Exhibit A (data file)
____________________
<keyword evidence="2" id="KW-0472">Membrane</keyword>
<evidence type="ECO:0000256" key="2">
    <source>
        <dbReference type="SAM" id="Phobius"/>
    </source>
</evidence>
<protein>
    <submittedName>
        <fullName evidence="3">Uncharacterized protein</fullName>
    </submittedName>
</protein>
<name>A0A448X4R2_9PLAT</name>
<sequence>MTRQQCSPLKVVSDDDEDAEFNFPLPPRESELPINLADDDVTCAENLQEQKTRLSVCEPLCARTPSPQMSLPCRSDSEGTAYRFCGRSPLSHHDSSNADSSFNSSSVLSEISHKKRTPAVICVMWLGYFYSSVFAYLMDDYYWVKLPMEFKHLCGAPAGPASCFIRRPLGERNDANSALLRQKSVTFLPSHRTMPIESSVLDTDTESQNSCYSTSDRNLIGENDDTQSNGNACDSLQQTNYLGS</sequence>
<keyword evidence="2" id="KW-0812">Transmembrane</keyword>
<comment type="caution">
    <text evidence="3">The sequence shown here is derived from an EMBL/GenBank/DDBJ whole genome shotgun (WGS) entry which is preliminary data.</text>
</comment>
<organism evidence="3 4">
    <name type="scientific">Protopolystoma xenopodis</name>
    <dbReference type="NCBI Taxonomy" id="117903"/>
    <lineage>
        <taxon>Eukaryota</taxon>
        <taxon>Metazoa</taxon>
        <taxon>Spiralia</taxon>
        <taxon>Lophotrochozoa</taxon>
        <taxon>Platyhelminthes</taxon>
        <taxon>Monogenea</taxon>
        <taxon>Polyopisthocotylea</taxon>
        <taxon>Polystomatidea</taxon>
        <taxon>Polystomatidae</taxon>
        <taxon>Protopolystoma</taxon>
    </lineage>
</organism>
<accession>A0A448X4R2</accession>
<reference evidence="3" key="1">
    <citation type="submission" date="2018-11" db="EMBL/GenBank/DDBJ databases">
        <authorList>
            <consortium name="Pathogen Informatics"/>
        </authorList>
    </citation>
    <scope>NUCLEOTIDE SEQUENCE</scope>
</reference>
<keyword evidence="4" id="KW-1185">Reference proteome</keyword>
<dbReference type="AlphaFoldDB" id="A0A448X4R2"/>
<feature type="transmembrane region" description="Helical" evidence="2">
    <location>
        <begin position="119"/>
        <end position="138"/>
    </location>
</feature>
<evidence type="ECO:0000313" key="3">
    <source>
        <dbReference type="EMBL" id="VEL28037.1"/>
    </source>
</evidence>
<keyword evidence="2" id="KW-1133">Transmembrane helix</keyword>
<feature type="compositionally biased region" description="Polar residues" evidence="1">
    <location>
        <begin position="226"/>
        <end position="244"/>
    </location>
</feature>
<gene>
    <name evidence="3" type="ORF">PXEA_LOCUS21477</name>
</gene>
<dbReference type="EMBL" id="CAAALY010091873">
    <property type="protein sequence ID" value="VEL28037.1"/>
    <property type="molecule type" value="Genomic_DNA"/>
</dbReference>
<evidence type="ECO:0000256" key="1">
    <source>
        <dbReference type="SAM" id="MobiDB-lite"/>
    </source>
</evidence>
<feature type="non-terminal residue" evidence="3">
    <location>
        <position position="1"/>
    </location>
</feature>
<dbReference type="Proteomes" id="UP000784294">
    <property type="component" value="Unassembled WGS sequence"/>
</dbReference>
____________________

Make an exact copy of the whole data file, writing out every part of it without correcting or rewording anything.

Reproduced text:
<keyword evidence="2" id="KW-0472">Membrane</keyword>
<evidence type="ECO:0000256" key="2">
    <source>
        <dbReference type="SAM" id="Phobius"/>
    </source>
</evidence>
<protein>
    <submittedName>
        <fullName evidence="3">Uncharacterized protein</fullName>
    </submittedName>
</protein>
<name>A0A448X4R2_9PLAT</name>
<sequence>MTRQQCSPLKVVSDDDEDAEFNFPLPPRESELPINLADDDVTCAENLQEQKTRLSVCEPLCARTPSPQMSLPCRSDSEGTAYRFCGRSPLSHHDSSNADSSFNSSSVLSEISHKKRTPAVICVMWLGYFYSSVFAYLMDDYYWVKLPMEFKHLCGAPAGPASCFIRRPLGERNDANSALLRQKSVTFLPSHRTMPIESSVLDTDTESQNSCYSTSDRNLIGENDDTQSNGNACDSLQQTNYLGS</sequence>
<keyword evidence="2" id="KW-0812">Transmembrane</keyword>
<comment type="caution">
    <text evidence="3">The sequence shown here is derived from an EMBL/GenBank/DDBJ whole genome shotgun (WGS) entry which is preliminary data.</text>
</comment>
<organism evidence="3 4">
    <name type="scientific">Protopolystoma xenopodis</name>
    <dbReference type="NCBI Taxonomy" id="117903"/>
    <lineage>
        <taxon>Eukaryota</taxon>
        <taxon>Metazoa</taxon>
        <taxon>Spiralia</taxon>
        <taxon>Lophotrochozoa</taxon>
        <taxon>Platyhelminthes</taxon>
        <taxon>Monogenea</taxon>
        <taxon>Polyopisthocotylea</taxon>
        <taxon>Polystomatidea</taxon>
        <taxon>Polystomatidae</taxon>
        <taxon>Protopolystoma</taxon>
    </lineage>
</organism>
<accession>A0A448X4R2</accession>
<reference evidence="3" key="1">
    <citation type="submission" date="2018-11" db="EMBL/GenBank/DDBJ databases">
        <authorList>
            <consortium name="Pathogen Informatics"/>
        </authorList>
    </citation>
    <scope>NUCLEOTIDE SEQUENCE</scope>
</reference>
<keyword evidence="4" id="KW-1185">Reference proteome</keyword>
<dbReference type="AlphaFoldDB" id="A0A448X4R2"/>
<feature type="transmembrane region" description="Helical" evidence="2">
    <location>
        <begin position="119"/>
        <end position="138"/>
    </location>
</feature>
<evidence type="ECO:0000313" key="3">
    <source>
        <dbReference type="EMBL" id="VEL28037.1"/>
    </source>
</evidence>
<keyword evidence="2" id="KW-1133">Transmembrane helix</keyword>
<feature type="compositionally biased region" description="Polar residues" evidence="1">
    <location>
        <begin position="226"/>
        <end position="244"/>
    </location>
</feature>
<gene>
    <name evidence="3" type="ORF">PXEA_LOCUS21477</name>
</gene>
<dbReference type="EMBL" id="CAAALY010091873">
    <property type="protein sequence ID" value="VEL28037.1"/>
    <property type="molecule type" value="Genomic_DNA"/>
</dbReference>
<evidence type="ECO:0000256" key="1">
    <source>
        <dbReference type="SAM" id="MobiDB-lite"/>
    </source>
</evidence>
<feature type="non-terminal residue" evidence="3">
    <location>
        <position position="1"/>
    </location>
</feature>
<dbReference type="Proteomes" id="UP000784294">
    <property type="component" value="Unassembled WGS sequence"/>
</dbReference>